Last week we wrestled with the puzzling parable of the dishonest manager in Luke 16:1-8. It was puzzling because on the surface it sounded like dishonesty is being honoured by suggesting that we can do right by doing wrong. This would contradict everything else Jesus said or did—so it is highly unlikely that the surface reading is even remotely instructive to our following Jesus. Therefore we are compelled to reject the surface meaning and dig deeper.
With regard to digging deeper I find the work of Paul Duke very helpful. Instead of trying to tidy this parable up he invites us to find ourselves in the mess. He says:
Whatever open questions remain in the parable, this is the core of the storey: a participant in a crooked system, pronounced guilty and facing catastrophe, takes quick, risky, unauthorized action to save himself. He does it in a crooked way—how else? – dispensing crooked cash, reducing debts, making friends. The aim of his flurry of action is his survival; what he receives is his master’s praise.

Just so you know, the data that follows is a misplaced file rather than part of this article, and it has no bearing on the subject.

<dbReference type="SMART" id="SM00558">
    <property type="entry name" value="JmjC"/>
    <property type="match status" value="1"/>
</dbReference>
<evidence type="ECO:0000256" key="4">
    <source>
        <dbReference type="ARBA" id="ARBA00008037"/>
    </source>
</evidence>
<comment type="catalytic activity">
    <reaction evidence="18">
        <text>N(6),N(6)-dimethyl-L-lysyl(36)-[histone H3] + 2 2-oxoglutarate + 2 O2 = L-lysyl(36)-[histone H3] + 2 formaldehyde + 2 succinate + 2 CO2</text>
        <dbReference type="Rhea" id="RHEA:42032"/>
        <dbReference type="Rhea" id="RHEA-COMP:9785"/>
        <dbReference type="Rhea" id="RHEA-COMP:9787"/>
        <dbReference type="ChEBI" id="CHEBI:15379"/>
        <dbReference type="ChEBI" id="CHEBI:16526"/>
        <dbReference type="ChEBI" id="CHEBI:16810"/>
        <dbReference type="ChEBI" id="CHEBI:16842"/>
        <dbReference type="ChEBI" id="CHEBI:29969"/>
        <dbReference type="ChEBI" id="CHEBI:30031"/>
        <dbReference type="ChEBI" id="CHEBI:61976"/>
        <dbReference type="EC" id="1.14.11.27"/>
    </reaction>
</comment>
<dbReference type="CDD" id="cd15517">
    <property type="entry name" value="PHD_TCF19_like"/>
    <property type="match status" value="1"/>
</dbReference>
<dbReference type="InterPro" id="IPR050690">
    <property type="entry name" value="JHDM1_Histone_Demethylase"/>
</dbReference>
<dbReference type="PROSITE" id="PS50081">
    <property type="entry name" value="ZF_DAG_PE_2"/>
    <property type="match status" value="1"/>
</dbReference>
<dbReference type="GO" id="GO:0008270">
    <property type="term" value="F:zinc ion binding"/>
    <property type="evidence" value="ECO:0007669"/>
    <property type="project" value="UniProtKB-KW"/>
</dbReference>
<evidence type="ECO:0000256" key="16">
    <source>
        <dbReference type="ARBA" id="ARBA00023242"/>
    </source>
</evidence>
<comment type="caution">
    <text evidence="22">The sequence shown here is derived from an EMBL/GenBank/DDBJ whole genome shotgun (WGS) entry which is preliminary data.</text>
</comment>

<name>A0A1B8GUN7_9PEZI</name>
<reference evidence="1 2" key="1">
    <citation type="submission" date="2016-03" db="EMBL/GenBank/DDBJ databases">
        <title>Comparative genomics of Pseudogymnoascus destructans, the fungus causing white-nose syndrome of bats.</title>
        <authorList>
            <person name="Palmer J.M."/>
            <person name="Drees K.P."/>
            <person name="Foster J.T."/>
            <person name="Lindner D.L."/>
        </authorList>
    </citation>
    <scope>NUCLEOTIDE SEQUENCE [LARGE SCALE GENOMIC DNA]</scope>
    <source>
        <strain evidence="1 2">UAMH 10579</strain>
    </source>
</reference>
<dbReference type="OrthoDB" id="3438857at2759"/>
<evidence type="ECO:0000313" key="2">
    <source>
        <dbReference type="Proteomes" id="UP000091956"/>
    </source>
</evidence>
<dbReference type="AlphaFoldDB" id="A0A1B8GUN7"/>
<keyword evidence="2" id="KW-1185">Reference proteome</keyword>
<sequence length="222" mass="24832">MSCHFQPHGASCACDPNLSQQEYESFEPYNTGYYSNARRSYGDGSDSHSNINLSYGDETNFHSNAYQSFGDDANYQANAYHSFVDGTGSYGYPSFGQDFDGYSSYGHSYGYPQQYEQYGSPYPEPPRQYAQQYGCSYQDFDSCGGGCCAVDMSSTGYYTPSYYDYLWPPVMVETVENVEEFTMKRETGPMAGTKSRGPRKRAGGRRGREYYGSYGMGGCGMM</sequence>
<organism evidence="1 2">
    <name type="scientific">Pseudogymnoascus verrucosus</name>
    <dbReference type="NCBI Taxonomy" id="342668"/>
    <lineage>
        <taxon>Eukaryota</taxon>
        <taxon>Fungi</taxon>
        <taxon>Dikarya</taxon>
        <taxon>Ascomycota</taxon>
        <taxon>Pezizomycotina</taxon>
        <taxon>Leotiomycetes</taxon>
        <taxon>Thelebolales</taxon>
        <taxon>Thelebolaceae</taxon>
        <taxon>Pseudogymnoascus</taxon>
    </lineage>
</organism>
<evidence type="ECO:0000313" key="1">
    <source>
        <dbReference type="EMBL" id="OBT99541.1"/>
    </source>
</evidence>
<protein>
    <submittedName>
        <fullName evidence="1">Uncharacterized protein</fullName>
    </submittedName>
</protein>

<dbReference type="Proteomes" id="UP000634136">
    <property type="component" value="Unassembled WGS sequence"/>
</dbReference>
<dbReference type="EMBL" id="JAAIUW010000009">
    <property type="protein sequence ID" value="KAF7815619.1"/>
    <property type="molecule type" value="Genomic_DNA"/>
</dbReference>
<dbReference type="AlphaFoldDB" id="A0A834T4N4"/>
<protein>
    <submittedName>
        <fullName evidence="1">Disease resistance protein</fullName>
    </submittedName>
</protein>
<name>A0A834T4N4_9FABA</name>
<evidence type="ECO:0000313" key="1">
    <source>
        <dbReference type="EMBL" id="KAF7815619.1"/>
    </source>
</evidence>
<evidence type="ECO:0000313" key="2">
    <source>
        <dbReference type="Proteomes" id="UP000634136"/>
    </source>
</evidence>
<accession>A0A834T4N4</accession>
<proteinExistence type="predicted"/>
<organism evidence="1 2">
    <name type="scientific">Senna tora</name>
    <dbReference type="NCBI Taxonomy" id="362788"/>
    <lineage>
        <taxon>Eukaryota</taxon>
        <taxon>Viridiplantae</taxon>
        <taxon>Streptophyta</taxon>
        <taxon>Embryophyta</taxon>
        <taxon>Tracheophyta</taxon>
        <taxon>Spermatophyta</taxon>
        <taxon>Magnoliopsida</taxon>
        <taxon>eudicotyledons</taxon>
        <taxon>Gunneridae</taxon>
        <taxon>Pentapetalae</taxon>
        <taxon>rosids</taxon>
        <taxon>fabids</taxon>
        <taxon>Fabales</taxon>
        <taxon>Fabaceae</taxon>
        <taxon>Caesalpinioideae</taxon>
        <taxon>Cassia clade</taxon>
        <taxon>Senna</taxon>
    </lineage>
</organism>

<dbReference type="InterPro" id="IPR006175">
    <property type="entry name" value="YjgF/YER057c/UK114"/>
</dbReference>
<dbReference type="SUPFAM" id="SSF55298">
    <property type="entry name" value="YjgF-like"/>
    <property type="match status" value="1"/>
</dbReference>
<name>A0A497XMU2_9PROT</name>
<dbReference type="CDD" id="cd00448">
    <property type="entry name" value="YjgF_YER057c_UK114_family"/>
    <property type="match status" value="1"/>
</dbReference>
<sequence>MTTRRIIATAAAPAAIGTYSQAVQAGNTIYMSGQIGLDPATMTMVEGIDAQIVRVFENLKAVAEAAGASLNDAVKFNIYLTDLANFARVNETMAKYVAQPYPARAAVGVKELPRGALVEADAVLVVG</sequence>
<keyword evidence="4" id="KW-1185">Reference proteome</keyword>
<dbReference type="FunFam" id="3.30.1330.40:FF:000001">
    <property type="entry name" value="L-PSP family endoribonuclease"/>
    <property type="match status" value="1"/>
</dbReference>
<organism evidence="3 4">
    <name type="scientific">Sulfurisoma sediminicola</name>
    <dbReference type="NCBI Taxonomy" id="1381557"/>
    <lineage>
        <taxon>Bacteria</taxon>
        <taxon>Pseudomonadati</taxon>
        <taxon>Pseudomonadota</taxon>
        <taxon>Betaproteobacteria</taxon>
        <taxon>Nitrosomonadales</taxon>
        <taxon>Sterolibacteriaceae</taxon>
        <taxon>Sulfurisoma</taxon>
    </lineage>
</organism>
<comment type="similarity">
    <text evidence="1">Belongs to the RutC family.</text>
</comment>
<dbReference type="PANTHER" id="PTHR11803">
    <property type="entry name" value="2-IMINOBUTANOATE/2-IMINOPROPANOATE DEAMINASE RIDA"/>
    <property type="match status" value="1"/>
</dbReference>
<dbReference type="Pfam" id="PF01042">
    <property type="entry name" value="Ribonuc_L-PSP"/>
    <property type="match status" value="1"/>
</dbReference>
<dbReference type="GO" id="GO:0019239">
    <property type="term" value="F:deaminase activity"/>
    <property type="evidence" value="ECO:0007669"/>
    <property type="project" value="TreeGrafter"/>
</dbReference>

It is a messy little story. It invites reflection on the messy systems we are part of, our own compromised and accused situation, our mixed motives and mixed means for acting redemptively….The parable, in the end is kind to us. It relieves our illusions of being good or of having to become good. It knows where we live and what we are and, remarkably, holds out gracious praise for the hopelessly wicked, like us, who will do what they must to be saved.
May God give us courage to reflect on the messy systems we are part of….and to give up the illusion of being good. Grace, Alan